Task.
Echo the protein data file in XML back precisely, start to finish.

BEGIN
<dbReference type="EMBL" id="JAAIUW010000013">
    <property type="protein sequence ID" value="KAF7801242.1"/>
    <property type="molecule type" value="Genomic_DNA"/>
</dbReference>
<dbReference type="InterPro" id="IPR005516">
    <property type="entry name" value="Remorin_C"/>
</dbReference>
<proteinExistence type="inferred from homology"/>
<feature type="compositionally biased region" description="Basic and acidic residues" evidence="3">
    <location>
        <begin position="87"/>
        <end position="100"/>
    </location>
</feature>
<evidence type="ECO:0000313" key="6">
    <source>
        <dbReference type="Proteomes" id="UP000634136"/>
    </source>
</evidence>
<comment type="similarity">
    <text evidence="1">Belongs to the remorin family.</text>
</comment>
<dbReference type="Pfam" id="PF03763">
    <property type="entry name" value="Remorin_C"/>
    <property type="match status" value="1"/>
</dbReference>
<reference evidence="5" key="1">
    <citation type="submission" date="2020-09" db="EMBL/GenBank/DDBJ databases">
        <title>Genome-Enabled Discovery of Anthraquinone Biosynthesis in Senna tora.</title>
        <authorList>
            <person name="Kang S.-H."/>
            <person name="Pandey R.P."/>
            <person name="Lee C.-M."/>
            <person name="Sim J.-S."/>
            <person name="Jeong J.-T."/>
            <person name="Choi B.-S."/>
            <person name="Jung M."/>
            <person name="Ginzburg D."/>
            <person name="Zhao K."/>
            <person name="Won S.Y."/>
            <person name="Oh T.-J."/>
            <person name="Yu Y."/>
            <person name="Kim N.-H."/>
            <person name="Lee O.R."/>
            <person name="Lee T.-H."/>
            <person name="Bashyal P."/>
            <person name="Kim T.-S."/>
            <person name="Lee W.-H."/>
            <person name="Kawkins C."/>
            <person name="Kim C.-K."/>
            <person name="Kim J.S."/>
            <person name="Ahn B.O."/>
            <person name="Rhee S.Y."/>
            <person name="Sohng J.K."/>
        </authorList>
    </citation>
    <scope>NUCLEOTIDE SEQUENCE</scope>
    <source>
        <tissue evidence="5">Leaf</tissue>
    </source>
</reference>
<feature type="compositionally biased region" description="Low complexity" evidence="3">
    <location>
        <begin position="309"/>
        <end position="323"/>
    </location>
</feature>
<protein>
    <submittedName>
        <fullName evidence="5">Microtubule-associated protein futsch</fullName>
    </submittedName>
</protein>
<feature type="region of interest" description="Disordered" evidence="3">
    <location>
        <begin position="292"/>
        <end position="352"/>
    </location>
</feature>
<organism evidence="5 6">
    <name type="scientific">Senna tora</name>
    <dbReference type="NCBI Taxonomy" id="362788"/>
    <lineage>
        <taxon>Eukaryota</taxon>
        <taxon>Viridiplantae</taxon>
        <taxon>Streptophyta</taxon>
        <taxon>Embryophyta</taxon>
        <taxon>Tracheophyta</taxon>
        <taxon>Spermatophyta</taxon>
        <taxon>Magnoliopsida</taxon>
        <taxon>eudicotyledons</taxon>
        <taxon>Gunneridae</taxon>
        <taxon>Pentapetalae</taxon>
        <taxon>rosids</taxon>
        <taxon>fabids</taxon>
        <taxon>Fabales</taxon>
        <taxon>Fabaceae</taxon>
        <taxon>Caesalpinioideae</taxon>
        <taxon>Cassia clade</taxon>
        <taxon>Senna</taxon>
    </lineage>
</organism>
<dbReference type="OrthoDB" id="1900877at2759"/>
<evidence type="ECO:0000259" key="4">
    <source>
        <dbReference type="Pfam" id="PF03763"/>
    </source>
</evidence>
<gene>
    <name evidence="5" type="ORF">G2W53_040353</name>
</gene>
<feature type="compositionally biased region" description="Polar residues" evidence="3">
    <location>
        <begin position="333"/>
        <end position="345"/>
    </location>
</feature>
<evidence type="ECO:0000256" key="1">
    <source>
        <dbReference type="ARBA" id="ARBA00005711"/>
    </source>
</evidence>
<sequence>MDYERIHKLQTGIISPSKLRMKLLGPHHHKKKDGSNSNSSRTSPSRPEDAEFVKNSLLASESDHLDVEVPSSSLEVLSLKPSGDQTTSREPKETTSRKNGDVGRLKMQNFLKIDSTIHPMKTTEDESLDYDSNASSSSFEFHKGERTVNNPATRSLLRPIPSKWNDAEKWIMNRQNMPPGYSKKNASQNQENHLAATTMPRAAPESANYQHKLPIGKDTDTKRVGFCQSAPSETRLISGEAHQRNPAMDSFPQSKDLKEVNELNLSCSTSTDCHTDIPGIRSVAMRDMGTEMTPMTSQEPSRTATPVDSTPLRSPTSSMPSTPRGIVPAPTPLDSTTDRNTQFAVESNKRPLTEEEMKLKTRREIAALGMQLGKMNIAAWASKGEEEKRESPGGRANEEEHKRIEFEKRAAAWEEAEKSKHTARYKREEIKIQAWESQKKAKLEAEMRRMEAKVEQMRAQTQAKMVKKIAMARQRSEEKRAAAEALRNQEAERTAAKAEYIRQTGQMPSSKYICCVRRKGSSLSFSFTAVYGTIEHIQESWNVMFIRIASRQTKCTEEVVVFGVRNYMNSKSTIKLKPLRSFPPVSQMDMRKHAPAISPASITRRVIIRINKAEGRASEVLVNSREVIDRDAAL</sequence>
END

<dbReference type="EMBL" id="JAAIUW010000013">
    <property type="protein sequence ID" value="KAF7801242.1"/>
    <property type="molecule type" value="Genomic_DNA"/>
</dbReference>
<dbReference type="InterPro" id="IPR005516">
    <property type="entry name" value="Remorin_C"/>
</dbReference>
<proteinExistence type="inferred from homology"/>
<feature type="compositionally biased region" description="Basic and acidic residues" evidence="3">
    <location>
        <begin position="87"/>
        <end position="100"/>
    </location>
</feature>
<evidence type="ECO:0000313" key="6">
    <source>
        <dbReference type="Proteomes" id="UP000634136"/>
    </source>
</evidence>
<comment type="similarity">
    <text evidence="1">Belongs to the remorin family.</text>
</comment>
<dbReference type="Pfam" id="PF03763">
    <property type="entry name" value="Remorin_C"/>
    <property type="match status" value="1"/>
</dbReference>
<reference evidence="5" key="1">
    <citation type="submission" date="2020-09" db="EMBL/GenBank/DDBJ databases">
        <title>Genome-Enabled Discovery of Anthraquinone Biosynthesis in Senna tora.</title>
        <authorList>
            <person name="Kang S.-H."/>
            <person name="Pandey R.P."/>
            <person name="Lee C.-M."/>
            <person name="Sim J.-S."/>
            <person name="Jeong J.-T."/>
            <person name="Choi B.-S."/>
            <person name="Jung M."/>
            <person name="Ginzburg D."/>
            <person name="Zhao K."/>
            <person name="Won S.Y."/>
            <person name="Oh T.-J."/>
            <person name="Yu Y."/>
            <person name="Kim N.-H."/>
            <person name="Lee O.R."/>
            <person name="Lee T.-H."/>
            <person name="Bashyal P."/>
            <person name="Kim T.-S."/>
            <person name="Lee W.-H."/>
            <person name="Kawkins C."/>
            <person name="Kim C.-K."/>
            <person name="Kim J.S."/>
            <person name="Ahn B.O."/>
            <person name="Rhee S.Y."/>
            <person name="Sohng J.K."/>
        </authorList>
    </citation>
    <scope>NUCLEOTIDE SEQUENCE</scope>
    <source>
        <tissue evidence="5">Leaf</tissue>
    </source>
</reference>
<feature type="compositionally biased region" description="Low complexity" evidence="3">
    <location>
        <begin position="309"/>
        <end position="323"/>
    </location>
</feature>
<protein>
    <submittedName>
        <fullName evidence="5">Microtubule-associated protein futsch</fullName>
    </submittedName>
</protein>
<feature type="region of interest" description="Disordered" evidence="3">
    <location>
        <begin position="292"/>
        <end position="352"/>
    </location>
</feature>
<organism evidence="5 6">
    <name type="scientific">Senna tora</name>
    <dbReference type="NCBI Taxonomy" id="362788"/>
    <lineage>
        <taxon>Eukaryota</taxon>
        <taxon>Viridiplantae</taxon>
        <taxon>Streptophyta</taxon>
        <taxon>Embryophyta</taxon>
        <taxon>Tracheophyta</taxon>
        <taxon>Spermatophyta</taxon>
        <taxon>Magnoliopsida</taxon>
        <taxon>eudicotyledons</taxon>
        <taxon>Gunneridae</taxon>
        <taxon>Pentapetalae</taxon>
        <taxon>rosids</taxon>
        <taxon>fabids</taxon>
        <taxon>Fabales</taxon>
        <taxon>Fabaceae</taxon>
        <taxon>Caesalpinioideae</taxon>
        <taxon>Cassia clade</taxon>
        <taxon>Senna</taxon>
    </lineage>
</organism>
<dbReference type="OrthoDB" id="1900877at2759"/>
<evidence type="ECO:0000259" key="4">
    <source>
        <dbReference type="Pfam" id="PF03763"/>
    </source>
</evidence>
<gene>
    <name evidence="5" type="ORF">G2W53_040353</name>
</gene>
<feature type="compositionally biased region" description="Polar residues" evidence="3">
    <location>
        <begin position="333"/>
        <end position="345"/>
    </location>
</feature>
<evidence type="ECO:0000256" key="1">
    <source>
        <dbReference type="ARBA" id="ARBA00005711"/>
    </source>
</evidence>
<sequence>MDYERIHKLQTGIISPSKLRMKLLGPHHHKKKDGSNSNSSRTSPSRPEDAEFVKNSLLASESDHLDVEVPSSSLEVLSLKPSGDQTTSREPKETTSRKNGDVGRLKMQNFLKIDSTIHPMKTTEDESLDYDSNASSSSFEFHKGERTVNNPATRSLLRPIPSKWNDAEKWIMNRQNMPPGYSKKNASQNQENHLAATTMPRAAPESANYQHKLPIGKDTDTKRVGFCQSAPSETRLISGEAHQRNPAMDSFPQSKDLKEVNELNLSCSTSTDCHTDIPGIRSVAMRDMGTEMTPMTSQEPSRTATPVDSTPLRSPTSSMPSTPRGIVPAPTPLDSTTDRNTQFAVESNKRPLTEEEMKLKTRREIAALGMQLGKMNIAAWASKGEEEKRESPGGRANEEEHKRIEFEKRAAAWEEAEKSKHTARYKREEIKIQAWESQKKAKLEAEMRRMEAKVEQMRAQTQAKMVKKIAMARQRSEEKRAAAEALRNQEAERTAAKAEYIRQTGQMPSSKYICCVRRKGSSLSFSFTAVYGTIEHIQESWNVMFIRIASRQTKCTEEVVVFGVRNYMNSKSTIKLKPLRSFPPVSQMDMRKHAPAISPASITRRVIIRINKAEGRASEVLVNSREVIDRDAAL</sequence>